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13 June 2013, 11:28 | Updated: 13 June 2013, 11:35
The Ministry of Justice says a payment-by-results trial to rehabilitate some inmates at Peterborough Prison has reduced re-offending.
Figures show the pilot, run by private investors Social Finance with support from a number of voluntary organisations, has seen reconviction rates at Peterborough Prison fall.
Between September 2008 and March 2010 Peterborough had a reconviction rate of 41.6%.
This fell to 39.2% between September 2010 and March 2012 as the new scheme was trialled.
The pilot provided offenders with help as they prepared for release from jail and then access to services they needed out of prison, including housing, employment and financial services.
Ministers are planning to roll this out to all prisoners serving less than 12 months in legislation going through Parliament in the Offender Rehabilitation Bill.
Justice Secretary Chris Grayling said: "These figures are very encouraging.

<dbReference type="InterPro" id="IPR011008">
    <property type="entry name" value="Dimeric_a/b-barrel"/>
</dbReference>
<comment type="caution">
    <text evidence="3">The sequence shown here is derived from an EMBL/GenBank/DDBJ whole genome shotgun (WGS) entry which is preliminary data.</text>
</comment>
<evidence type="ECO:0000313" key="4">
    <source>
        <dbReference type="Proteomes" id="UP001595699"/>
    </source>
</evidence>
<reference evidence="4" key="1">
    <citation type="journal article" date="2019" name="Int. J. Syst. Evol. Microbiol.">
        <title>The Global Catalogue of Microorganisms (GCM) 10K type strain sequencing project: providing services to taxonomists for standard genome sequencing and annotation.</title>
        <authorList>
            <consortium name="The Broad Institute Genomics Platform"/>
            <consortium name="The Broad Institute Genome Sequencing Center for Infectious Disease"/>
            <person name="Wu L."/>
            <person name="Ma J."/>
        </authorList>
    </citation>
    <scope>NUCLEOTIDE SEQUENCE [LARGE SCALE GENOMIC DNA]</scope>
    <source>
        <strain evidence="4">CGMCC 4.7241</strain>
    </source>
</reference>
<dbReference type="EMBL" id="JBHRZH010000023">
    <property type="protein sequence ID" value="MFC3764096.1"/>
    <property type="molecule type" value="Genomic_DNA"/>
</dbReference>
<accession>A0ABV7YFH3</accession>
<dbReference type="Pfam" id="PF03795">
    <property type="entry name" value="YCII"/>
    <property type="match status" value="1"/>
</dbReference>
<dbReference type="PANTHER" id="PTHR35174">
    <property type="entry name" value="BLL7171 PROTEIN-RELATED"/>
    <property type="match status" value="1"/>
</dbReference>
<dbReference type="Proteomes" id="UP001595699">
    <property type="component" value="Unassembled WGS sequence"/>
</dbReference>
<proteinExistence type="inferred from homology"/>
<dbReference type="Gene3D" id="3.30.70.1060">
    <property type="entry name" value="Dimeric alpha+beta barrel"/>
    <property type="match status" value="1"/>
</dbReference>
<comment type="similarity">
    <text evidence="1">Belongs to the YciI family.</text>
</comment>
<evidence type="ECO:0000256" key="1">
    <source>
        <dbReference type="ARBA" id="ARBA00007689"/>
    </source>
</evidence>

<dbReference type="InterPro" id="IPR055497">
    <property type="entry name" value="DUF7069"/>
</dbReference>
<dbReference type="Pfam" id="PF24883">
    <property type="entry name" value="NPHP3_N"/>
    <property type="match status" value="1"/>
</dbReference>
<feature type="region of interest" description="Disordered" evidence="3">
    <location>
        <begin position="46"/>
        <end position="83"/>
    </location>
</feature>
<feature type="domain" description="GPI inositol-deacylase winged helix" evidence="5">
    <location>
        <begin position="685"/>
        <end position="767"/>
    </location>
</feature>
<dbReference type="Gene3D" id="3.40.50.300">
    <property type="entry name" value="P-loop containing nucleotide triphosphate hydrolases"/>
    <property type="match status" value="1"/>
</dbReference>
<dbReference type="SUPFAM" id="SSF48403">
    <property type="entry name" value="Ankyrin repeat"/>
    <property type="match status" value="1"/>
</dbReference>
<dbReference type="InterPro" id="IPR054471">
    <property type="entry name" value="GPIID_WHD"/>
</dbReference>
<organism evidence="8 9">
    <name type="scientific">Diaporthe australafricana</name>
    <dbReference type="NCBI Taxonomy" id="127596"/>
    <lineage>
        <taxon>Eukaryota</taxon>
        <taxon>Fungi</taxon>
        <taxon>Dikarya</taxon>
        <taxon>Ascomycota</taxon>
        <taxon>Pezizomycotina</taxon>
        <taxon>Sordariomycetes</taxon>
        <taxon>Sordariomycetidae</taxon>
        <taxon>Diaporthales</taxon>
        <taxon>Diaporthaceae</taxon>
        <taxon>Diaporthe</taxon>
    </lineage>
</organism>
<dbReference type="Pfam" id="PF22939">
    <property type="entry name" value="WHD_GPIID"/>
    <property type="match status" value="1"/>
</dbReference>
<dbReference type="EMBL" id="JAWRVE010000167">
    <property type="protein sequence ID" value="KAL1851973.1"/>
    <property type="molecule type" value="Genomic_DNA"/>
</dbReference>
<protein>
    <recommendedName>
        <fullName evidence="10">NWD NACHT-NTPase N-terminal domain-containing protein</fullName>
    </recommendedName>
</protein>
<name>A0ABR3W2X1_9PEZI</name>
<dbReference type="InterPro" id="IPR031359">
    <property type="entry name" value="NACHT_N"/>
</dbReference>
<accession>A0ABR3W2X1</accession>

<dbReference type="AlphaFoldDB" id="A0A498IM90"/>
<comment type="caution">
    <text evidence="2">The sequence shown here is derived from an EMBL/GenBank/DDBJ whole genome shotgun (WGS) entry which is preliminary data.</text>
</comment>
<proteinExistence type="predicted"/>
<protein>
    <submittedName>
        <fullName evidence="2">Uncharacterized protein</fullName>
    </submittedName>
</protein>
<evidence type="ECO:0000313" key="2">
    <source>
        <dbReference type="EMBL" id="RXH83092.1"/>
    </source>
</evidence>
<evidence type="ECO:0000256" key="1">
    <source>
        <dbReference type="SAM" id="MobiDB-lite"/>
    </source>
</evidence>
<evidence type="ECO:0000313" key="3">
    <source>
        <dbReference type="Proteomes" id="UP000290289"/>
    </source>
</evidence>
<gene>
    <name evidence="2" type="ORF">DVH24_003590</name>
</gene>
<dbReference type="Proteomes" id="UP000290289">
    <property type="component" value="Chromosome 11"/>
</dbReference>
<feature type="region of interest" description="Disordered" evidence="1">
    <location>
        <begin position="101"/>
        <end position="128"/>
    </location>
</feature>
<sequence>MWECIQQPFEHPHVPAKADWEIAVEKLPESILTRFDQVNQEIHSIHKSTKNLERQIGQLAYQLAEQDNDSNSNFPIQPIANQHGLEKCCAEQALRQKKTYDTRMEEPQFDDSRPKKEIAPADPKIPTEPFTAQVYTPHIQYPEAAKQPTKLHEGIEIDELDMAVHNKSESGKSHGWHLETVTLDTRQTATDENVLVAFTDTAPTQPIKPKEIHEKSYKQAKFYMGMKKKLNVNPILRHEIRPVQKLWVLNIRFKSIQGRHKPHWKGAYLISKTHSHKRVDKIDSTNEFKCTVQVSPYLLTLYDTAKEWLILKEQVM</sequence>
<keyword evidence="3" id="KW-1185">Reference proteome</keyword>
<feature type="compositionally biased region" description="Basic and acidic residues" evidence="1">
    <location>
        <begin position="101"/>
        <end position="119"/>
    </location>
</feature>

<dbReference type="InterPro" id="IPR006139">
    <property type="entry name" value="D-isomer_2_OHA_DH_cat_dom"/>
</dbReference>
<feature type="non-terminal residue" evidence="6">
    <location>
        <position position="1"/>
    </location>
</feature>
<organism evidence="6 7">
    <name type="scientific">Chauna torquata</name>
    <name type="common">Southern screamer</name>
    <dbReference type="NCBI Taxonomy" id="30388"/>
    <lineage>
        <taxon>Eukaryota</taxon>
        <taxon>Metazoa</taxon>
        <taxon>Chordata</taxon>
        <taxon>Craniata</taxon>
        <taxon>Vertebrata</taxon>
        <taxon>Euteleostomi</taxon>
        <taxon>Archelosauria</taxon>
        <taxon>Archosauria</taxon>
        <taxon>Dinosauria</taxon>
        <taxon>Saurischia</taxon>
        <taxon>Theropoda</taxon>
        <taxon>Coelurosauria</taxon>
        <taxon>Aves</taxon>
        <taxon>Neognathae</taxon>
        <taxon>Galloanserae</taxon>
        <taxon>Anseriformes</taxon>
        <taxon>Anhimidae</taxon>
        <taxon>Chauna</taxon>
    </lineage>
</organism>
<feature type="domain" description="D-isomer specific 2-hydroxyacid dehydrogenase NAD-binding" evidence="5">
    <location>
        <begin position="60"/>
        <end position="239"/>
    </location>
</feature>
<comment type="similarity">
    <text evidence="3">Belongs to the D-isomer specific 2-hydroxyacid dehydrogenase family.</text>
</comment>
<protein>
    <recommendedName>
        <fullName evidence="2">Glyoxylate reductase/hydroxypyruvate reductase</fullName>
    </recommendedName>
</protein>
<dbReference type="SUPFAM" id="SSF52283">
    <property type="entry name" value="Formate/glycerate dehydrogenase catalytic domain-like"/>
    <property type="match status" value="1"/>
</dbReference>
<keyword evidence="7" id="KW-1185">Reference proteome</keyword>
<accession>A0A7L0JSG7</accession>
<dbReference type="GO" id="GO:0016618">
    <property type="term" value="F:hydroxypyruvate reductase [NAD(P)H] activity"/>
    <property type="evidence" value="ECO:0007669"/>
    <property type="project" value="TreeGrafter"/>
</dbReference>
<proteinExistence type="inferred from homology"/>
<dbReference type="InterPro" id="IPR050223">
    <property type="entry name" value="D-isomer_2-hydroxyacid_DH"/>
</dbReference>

The Peterborough pilot is the sort of approach I want to see rolled out to all offenders leaving prison.
It is madness that we release prisoners serving short sentences without any support in the community.
We cannot be surprised that so many of them go on to commit more crimes and that's why these changes are necessary.
These figures show a sizeable fall in reconvictions.
They clearly demonstrate that with targeted support and help aimed at the right people at the right time we can divert more offenders from a return to crime.''
In other statistics published, a similar scheme at Doncaster Prison show a lower reconviction rate between October 2011 and March 2012, compared with the same months in 2008-09 and 2009-10.
Max Chambers, head of crime and justice at Policy Exchange, said: "Considering that these results relate to a period in which providers were just finding their feet, these results are extremely encouraging.
Payment-by-results is clearly working, with reoffending reductions far exceeding national performance.
While these results confound expectations and will no doubt dismay critics of the Government's reforms, providers know they will have to continue to work hard and innovate to sustain this great early progress. But all the evidence indicates that things are on the right track.''